Can You Write Off Uncollectible Debts on Your Taxes?

It's bad news when someone who owes you money fails to pay the debt. You may be able to compensate for your loss by taking a tax deduction, but some bad debts don't even give you that benefit. Even if a debt is completely worthless -- there's no hope of collecting -- you may not be able to write it off.

Cash Basis

Most individuals use cash basis rather than accrual when figuring their taxable income. With accrual, you record income as soon as its earned; with cash basis, you only record it when you have the check in hand. If you record income on an accrual basis -- wages or alimony, for instance -- and it doesn't come in, you can deduct the unpaid money from your income. With cash basis that's not an option, as you never recorded the income -- and therefore, if you don't get paid, there's no compensation.

Bad Loans

If you're a cash-basis taxpayer and you loan someone money, that's another story. Bad loans are a legitimate tax deduction that you write off as a short-term capital loss on Schedule D. It has to be clear that the money was a loan, not a gift, and that there's zero chance of collecting. You have to make a reasonable effort to collect what you're owed, or show that it would be useless to try -- for example, if your debtor died insolvent.

Business Debt

If you run your own business and use accrual methods, you deduct business bad debts on Schedule C, the self-employment form. Suppose you do a $400 job for one of your clients and record the income in your accounts. If it becomes obvious the client can't or won't pay, you deduct the $400 to reflect the ugly truth. Unlike personal debts, which have to be completely uncollectable, you can deduct partial losses on business debts: if the $400 client pays $150, you can write off $250.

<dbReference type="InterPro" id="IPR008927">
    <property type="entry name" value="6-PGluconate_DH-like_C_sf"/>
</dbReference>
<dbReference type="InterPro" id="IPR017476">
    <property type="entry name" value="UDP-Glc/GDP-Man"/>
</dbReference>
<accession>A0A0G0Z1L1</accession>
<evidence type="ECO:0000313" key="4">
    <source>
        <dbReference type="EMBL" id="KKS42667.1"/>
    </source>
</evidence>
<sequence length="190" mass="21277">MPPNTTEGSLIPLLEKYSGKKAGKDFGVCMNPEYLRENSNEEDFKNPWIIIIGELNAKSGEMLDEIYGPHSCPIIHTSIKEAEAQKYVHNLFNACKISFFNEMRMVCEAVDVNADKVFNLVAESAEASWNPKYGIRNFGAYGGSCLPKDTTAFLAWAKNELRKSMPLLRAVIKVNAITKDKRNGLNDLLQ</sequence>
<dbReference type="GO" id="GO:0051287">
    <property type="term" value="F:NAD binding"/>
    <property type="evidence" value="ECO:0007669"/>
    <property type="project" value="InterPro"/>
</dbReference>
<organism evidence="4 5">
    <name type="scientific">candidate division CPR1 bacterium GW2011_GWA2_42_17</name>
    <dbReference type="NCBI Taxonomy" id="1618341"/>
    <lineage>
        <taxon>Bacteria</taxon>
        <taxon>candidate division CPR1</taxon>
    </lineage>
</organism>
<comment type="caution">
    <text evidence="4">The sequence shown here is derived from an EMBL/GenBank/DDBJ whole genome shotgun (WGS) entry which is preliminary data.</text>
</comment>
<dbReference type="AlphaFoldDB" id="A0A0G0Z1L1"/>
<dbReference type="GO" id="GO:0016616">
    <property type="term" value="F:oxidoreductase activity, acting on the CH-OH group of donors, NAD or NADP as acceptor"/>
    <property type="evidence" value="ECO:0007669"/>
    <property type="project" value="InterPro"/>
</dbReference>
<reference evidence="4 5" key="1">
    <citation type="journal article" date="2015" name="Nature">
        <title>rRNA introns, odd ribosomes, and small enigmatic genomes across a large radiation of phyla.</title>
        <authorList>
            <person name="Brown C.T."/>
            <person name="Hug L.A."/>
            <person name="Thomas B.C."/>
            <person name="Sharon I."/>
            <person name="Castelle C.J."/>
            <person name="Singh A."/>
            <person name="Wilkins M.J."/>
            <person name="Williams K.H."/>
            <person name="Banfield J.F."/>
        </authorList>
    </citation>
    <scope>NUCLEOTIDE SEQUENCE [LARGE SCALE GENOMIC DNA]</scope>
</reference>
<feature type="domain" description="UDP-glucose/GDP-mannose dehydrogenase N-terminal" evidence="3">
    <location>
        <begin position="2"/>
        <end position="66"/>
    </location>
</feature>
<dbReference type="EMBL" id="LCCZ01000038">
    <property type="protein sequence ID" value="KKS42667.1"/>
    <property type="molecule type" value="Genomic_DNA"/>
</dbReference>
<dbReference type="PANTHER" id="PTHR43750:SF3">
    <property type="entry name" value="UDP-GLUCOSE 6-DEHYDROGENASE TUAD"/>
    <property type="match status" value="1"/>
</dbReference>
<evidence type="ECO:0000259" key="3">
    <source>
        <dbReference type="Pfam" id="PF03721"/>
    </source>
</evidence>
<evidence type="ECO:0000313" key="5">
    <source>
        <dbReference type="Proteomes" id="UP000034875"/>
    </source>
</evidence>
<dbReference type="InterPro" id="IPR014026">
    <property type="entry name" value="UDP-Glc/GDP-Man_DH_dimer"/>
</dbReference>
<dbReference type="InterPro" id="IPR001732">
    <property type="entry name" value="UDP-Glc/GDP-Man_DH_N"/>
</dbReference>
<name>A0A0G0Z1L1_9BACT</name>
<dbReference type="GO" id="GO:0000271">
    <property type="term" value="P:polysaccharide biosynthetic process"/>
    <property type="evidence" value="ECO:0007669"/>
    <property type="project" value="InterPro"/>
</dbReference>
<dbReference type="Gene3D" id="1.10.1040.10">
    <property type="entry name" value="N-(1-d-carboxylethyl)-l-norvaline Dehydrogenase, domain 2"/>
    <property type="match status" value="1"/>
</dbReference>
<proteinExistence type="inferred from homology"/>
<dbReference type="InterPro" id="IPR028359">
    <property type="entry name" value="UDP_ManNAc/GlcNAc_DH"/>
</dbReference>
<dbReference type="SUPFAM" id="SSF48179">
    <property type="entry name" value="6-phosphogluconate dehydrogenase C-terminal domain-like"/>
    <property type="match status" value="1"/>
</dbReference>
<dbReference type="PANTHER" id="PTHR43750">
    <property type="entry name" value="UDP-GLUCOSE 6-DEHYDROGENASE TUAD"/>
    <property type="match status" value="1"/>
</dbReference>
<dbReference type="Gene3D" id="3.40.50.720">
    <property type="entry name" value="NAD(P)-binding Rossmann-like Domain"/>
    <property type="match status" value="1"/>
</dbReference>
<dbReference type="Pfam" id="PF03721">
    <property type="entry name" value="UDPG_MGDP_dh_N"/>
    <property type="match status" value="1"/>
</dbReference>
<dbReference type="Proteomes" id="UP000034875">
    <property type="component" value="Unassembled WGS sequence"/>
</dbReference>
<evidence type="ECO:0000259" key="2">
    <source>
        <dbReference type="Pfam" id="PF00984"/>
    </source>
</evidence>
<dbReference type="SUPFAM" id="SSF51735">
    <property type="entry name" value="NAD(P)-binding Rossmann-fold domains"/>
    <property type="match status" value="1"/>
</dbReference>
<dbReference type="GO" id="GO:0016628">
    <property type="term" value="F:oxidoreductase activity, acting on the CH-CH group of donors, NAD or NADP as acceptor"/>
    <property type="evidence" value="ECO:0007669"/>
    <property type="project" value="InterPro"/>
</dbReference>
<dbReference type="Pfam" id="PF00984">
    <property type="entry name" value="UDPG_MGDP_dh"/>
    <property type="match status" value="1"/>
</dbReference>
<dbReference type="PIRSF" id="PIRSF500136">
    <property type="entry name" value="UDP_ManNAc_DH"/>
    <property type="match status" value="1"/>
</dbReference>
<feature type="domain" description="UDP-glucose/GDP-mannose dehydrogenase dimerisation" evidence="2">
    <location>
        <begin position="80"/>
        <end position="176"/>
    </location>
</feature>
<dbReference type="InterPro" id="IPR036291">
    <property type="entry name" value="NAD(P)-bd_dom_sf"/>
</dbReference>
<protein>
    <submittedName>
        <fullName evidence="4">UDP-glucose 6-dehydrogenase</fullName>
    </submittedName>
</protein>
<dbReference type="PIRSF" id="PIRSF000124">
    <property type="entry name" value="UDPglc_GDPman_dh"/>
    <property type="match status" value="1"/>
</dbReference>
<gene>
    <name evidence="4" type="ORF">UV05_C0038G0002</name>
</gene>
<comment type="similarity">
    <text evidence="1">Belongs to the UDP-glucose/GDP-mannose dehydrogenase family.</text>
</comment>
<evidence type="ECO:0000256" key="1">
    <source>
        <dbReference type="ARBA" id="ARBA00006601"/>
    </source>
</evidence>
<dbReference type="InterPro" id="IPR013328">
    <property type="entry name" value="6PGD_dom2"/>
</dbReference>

If you want to write off a bad debt, you must do so in the same year that the debt became obviously worthless. This doesn't have to be when the debt is due: if your debtor goes bankrupt before that point, the bankruptcy is evidence that you can't collect. If your debt becomes worthless this year, but you don't discover this until after you file your return, you have to file a 1040X amended return for that tax year if you want to claim the write-off.

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About the Author

A graduate of Oberlin College, Fraser Sherman began writing in 1981. Since then he's researched and written newspaper and magazine stories on city government, court cases, business, real estate and finance, the uses of new technologies and film history. Sherman has worked for more than a decade as a newspaper reporter, and his magazine articles have been published in "Newsweek," "Air & Space," "Backpacker" and "Boys' Life." Sherman is also the author of three film reference books, with a fourth currently under way.